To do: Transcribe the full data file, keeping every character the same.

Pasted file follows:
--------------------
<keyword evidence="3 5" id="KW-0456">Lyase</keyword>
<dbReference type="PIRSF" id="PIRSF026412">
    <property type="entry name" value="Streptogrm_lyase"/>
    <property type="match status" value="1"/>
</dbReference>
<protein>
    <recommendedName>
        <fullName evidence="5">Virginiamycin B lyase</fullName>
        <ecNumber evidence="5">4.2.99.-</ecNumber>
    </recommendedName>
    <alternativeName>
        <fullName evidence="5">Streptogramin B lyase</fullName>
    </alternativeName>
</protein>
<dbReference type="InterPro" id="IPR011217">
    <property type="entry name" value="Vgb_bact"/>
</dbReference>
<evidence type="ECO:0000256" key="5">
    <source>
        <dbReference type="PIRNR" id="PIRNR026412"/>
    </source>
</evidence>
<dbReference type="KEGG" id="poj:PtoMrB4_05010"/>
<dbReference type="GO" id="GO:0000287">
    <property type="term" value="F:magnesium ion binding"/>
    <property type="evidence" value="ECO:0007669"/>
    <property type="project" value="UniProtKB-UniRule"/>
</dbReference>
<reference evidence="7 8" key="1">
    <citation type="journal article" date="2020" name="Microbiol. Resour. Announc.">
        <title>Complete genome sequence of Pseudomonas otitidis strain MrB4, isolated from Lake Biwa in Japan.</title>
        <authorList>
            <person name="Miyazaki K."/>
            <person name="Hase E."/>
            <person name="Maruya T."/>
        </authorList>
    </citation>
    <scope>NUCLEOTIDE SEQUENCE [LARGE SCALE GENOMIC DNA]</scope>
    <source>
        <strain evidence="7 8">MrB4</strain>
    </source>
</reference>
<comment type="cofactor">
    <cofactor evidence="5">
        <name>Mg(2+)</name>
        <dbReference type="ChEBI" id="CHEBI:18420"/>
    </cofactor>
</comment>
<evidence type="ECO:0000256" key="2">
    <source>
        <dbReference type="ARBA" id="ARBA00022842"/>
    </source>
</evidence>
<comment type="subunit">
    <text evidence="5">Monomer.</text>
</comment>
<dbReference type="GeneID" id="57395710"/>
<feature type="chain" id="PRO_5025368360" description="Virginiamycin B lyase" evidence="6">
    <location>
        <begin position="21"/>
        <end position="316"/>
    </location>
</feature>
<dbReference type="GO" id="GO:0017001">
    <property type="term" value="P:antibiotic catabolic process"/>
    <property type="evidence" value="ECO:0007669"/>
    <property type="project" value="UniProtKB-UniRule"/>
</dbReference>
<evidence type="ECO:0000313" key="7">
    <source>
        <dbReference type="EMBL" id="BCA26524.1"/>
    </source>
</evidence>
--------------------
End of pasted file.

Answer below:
<keyword evidence="3 5" id="KW-0456">Lyase</keyword>
<dbReference type="PIRSF" id="PIRSF026412">
    <property type="entry name" value="Streptogrm_lyase"/>
    <property type="match status" value="1"/>
</dbReference>
<protein>
    <recommendedName>
        <fullName evidence="5">Virginiamycin B lyase</fullName>
        <ecNumber evidence="5">4.2.99.-</ecNumber>
    </recommendedName>
    <alternativeName>
        <fullName evidence="5">Streptogramin B lyase</fullName>
    </alternativeName>
</protein>
<dbReference type="InterPro" id="IPR011217">
    <property type="entry name" value="Vgb_bact"/>
</dbReference>
<evidence type="ECO:0000256" key="5">
    <source>
        <dbReference type="PIRNR" id="PIRNR026412"/>
    </source>
</evidence>
<dbReference type="KEGG" id="poj:PtoMrB4_05010"/>
<dbReference type="GO" id="GO:0000287">
    <property type="term" value="F:magnesium ion binding"/>
    <property type="evidence" value="ECO:0007669"/>
    <property type="project" value="UniProtKB-UniRule"/>
</dbReference>
<reference evidence="7 8" key="1">
    <citation type="journal article" date="2020" name="Microbiol. Resour. Announc.">
        <title>Complete genome sequence of Pseudomonas otitidis strain MrB4, isolated from Lake Biwa in Japan.</title>
        <authorList>
            <person name="Miyazaki K."/>
            <person name="Hase E."/>
            <person name="Maruya T."/>
        </authorList>
    </citation>
    <scope>NUCLEOTIDE SEQUENCE [LARGE SCALE GENOMIC DNA]</scope>
    <source>
        <strain evidence="7 8">MrB4</strain>
    </source>
</reference>
<comment type="cofactor">
    <cofactor evidence="5">
        <name>Mg(2+)</name>
        <dbReference type="ChEBI" id="CHEBI:18420"/>
    </cofactor>
</comment>
<evidence type="ECO:0000256" key="2">
    <source>
        <dbReference type="ARBA" id="ARBA00022842"/>
    </source>
</evidence>
<comment type="subunit">
    <text evidence="5">Monomer.</text>
</comment>
<dbReference type="GeneID" id="57395710"/>
<feature type="chain" id="PRO_5025368360" description="Virginiamycin B lyase" evidence="6">
    <location>
        <begin position="21"/>
        <end position="316"/>
    </location>
</feature>
<dbReference type="GO" id="GO:0017001">
    <property type="term" value="P:antibiotic catabolic process"/>
    <property type="evidence" value="ECO:0007669"/>
    <property type="project" value="UniProtKB-UniRule"/>
</dbReference>
<evidence type="ECO:0000313" key="7">
    <source>
        <dbReference type="EMBL" id="BCA26524.1"/>
    </source>
</evidence>